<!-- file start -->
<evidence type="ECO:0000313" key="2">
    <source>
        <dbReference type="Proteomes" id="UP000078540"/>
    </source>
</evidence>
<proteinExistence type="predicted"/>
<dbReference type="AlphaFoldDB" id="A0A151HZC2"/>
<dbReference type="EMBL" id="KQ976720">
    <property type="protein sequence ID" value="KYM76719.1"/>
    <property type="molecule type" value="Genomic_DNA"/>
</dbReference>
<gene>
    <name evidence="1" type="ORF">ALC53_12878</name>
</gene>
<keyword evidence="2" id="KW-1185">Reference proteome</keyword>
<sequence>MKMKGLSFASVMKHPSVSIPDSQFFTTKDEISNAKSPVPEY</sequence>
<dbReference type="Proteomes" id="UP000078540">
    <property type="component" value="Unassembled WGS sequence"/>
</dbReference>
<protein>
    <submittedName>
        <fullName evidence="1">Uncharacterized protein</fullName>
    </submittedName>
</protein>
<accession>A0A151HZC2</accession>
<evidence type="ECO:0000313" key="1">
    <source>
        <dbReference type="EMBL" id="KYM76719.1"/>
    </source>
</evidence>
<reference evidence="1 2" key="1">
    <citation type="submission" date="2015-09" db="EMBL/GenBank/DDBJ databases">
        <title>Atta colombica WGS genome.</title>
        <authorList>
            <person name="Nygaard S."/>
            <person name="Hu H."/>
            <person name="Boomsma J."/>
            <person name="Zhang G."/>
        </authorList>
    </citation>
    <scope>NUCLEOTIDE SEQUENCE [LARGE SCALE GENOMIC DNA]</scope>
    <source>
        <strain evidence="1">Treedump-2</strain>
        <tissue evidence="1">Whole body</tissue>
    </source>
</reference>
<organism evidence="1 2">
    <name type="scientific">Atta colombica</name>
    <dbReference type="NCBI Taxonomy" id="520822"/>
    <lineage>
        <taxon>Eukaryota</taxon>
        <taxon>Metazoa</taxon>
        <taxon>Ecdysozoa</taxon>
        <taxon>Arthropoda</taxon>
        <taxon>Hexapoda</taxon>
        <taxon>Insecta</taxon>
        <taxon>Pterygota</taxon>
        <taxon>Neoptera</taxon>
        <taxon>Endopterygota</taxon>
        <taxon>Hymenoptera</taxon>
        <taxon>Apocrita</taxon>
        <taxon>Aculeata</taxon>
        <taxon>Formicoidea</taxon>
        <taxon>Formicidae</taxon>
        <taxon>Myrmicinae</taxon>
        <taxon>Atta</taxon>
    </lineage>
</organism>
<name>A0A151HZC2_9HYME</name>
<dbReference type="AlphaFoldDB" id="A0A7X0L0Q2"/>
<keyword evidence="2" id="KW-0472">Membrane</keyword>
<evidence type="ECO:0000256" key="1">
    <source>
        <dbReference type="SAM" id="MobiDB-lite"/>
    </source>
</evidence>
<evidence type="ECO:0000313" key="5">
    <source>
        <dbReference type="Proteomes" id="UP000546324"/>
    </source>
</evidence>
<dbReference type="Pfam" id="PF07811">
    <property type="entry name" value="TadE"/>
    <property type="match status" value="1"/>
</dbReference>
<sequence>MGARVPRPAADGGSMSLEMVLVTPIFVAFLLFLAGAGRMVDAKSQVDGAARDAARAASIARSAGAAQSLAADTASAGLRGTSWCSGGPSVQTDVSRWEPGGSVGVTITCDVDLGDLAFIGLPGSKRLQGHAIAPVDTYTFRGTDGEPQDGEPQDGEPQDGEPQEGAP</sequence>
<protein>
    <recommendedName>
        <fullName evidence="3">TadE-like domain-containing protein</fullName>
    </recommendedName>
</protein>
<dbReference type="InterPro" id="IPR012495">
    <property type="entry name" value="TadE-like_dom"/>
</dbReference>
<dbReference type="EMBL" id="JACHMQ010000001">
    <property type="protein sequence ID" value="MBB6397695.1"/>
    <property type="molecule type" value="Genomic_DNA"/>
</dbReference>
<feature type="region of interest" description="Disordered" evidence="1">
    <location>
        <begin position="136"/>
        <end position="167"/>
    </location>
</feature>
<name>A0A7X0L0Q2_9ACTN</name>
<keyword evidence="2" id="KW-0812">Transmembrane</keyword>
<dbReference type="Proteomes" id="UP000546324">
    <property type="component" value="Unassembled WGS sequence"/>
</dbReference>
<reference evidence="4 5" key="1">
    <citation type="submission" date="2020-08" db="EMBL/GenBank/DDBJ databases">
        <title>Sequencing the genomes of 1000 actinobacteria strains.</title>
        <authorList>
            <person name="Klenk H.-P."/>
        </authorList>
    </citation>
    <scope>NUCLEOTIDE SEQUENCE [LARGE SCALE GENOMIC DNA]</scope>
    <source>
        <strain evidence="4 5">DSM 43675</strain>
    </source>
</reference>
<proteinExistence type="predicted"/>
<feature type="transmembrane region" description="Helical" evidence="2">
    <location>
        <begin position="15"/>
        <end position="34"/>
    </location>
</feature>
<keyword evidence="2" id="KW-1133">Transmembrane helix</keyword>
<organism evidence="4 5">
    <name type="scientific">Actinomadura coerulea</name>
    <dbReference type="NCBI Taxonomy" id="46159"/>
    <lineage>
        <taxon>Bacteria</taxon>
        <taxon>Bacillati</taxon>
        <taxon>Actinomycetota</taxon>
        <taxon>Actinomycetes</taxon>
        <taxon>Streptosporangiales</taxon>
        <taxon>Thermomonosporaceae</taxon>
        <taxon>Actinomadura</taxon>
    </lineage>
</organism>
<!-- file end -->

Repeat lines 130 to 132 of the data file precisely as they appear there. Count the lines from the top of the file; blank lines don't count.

<organism evidence="4 5">
    <name type="scientific">Actinomadura coerulea</name>
    <dbReference type="NCBI Taxonomy" id="46159"/>